The Phillies don’t play again until Friday night, a Sixer hasn’t talked shit on Philly sports fans in like four days, and Eagles training camp is still a couple weeks away.
So, unless Ben Simmons goes on another date, much of the focus around here this week will probably be on the Phillies’ trade deadline plans.
To buy or sell. That is the question.
They have 14 games on the schedule before then, 12 of which are against division opponents at Citizens Bank Park. The correct course of action for Phillies president of baseball operations Dave Dombrowski and general manager Sam Fuld is to let things marinate during that period before choosing their adventure.
They’re buying if:
- a lineup that averaged 8.7 runs per game on its recent seven-game road trip stays hot
- the bullpen builds off a nine-day stretch (an eternity for that group) without a blown save
- the rest of the NL East continues to stumble
- they avert further COVID-related IL stints
What could possibly go wrong?
Really, just one of these things probably has to happen to keep the Phillies from selling.
But that’s stating the obvious and “if” qualifiers aren’t bold. We here at Crossing Broad, the home of elite sports journalism, aren’t afraid to go out on a limb. We’re not afraid to give you a take. That’s what the vacationing Kevin Kinkead would want.
So, here you go.
The Phillies are going to add at the deadline. They’re going to do it after a 7-3 stretch, including a 5-2 road trip, that pulls them back to .500 at the All-Star break.
Will they add big? Probably not. But with one of the league’s easiest remaining schedules, one featuring 41 of 72 second half games at home where they’ve played .600 baseball this season, they will add.
By opponent record…
The Phillies have played the most difficult schedule in MLB amongst teams .500 or better.
They own baseball's easiest schedule after the All-Star break, by a longshot.
— Paul Hembekides (@PaulHembo) July 12, 2021
With time running out to make their case as contenders, the Phillies began their most recent road trip winning just 36.6% of their games away from Citizens Bank Park this season. Before you write off the Phillies’ three wins over a struggling Cubs team last week that preceded an impressive series win over the Red Sox, keep in mind those are the kind of games they often fail to win.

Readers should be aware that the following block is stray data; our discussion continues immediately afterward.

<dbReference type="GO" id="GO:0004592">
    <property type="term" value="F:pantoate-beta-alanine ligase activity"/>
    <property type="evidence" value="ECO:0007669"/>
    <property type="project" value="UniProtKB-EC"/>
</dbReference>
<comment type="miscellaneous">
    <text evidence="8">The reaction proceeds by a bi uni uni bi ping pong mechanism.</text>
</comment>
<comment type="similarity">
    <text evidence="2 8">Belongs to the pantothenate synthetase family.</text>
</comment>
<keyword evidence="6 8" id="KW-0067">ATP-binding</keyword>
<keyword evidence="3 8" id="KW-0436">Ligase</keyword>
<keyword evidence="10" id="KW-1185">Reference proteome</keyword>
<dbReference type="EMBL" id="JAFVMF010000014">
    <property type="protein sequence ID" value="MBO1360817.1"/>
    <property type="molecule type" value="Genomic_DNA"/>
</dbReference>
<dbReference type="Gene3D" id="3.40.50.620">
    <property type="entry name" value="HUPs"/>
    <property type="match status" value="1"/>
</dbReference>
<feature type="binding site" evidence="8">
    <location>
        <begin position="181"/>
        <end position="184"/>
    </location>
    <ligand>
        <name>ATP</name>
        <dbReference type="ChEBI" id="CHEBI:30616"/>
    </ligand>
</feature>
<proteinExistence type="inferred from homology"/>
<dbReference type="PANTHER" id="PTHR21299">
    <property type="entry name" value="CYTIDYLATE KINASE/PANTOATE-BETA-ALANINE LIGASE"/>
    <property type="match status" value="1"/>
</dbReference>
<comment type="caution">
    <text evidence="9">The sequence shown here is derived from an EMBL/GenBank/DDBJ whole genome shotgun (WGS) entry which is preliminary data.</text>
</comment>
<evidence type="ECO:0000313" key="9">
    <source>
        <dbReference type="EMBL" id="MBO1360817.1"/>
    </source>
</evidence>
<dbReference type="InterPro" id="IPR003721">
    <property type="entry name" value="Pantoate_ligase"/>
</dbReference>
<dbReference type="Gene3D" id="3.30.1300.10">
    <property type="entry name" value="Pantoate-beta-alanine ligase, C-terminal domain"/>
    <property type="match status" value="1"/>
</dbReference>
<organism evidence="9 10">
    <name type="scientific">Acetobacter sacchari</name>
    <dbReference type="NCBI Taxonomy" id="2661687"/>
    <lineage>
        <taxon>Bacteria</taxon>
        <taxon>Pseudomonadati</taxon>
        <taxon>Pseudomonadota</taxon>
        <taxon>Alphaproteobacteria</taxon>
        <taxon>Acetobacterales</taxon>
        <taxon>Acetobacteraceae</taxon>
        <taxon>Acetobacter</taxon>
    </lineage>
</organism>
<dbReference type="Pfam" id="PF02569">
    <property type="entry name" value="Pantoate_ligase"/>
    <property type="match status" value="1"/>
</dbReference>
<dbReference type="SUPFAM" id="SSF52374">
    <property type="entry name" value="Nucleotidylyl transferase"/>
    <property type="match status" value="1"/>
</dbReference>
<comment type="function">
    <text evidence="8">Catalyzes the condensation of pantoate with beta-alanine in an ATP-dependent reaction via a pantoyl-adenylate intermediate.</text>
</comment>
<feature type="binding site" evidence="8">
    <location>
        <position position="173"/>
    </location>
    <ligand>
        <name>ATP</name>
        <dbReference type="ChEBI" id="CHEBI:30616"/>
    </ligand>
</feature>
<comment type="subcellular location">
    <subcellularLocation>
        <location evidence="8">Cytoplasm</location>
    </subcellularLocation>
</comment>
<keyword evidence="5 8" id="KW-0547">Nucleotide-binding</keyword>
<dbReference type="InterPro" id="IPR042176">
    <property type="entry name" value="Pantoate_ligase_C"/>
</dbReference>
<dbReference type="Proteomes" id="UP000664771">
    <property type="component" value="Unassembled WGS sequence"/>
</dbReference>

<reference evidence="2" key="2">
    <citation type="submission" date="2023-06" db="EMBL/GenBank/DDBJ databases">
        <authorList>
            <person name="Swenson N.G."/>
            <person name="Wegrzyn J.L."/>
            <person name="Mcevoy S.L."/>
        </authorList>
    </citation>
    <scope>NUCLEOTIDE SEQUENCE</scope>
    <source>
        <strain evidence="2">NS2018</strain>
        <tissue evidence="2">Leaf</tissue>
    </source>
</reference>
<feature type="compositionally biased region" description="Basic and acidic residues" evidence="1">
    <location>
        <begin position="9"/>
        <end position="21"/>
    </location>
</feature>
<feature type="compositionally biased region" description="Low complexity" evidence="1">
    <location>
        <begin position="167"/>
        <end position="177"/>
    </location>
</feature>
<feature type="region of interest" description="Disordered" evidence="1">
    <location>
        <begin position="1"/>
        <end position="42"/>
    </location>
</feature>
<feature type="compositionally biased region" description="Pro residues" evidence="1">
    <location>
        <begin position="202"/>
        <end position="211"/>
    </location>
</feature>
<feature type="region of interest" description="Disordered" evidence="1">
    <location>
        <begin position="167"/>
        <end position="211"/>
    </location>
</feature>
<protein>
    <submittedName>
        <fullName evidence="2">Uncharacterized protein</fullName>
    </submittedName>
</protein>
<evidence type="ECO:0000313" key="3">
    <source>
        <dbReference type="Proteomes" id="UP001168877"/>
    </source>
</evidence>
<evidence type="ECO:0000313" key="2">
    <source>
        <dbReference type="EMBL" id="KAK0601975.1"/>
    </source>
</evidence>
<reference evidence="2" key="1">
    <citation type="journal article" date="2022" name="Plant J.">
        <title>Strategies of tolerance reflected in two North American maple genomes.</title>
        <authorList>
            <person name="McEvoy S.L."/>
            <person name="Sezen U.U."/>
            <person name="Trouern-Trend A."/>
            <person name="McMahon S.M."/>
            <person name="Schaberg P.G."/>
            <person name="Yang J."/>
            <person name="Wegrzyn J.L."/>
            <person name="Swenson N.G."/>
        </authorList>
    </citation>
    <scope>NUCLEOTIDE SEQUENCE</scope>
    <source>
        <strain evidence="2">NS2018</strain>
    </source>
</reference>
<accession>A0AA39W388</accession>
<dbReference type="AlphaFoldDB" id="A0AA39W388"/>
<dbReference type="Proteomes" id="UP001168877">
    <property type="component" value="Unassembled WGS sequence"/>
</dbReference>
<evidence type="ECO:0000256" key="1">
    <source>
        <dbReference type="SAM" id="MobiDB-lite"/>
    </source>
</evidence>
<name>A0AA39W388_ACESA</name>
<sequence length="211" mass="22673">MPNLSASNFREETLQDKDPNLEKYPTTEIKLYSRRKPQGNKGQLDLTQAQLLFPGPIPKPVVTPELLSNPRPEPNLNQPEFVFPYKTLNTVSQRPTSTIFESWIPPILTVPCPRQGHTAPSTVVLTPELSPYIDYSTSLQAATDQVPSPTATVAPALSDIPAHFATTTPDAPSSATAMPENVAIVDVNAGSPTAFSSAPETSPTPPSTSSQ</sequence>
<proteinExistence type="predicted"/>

They have notoriously played down to their competition. Just ask the Marlins.
The Phillies’ current reality is that they sit just 3.5 games out of first place behind the Mets. Per FanGraphs, they have more than doubled their postseason odds this month. Per Baseball Reference, they are the most likely NL East winner at the break.
They lead the way with a 35.2% probability, followed by the Mets (26.5%) and the now Ronald Acuna-less Braves (23.6%). The Nationals (12.4%) and Marlins (3.1%) trail well behind.
Don’t mistake any of this as a glowing endorsement of this team. There are glaring issues and clear deficiencies. You know the issues and deficiencies well:
- the Phillies don’t catch the baseball
- the bullpen
- the back of the rotation remains unsettled
- the bullpen
- Aaron Nola hasn’t figured things out
- the bullpen
— Brodes Media (@BrodesMedia) June 23, 2021
Those pushing for a sale will certainly reference the above flaws and a thin farm system. Those evaluations aren’t wrong.
The Phillies’ minor league system leaves a lot to be desired, particularly at the higher levels.
But trading a productive player on an expiring deal like Andrew McCutchen or a red-hot player like Jean Segura isn’t going to change its overall state. Maybe it adds a decent piece or two, but absent exploring franchise-altering trades involving the likes of Rhys Hoskins, Zack Wheeler, or J.T. Realmuto, the organization won’t get back a true system-changing jolt.
The Phillies are a veteran-heavy team that lurks within striking distance of preventing an embarrassing 10-year playoff drought. If they avert disaster over the next two-plus weeks, and I suspect they will, there’s no way this organization punts on that opportunity.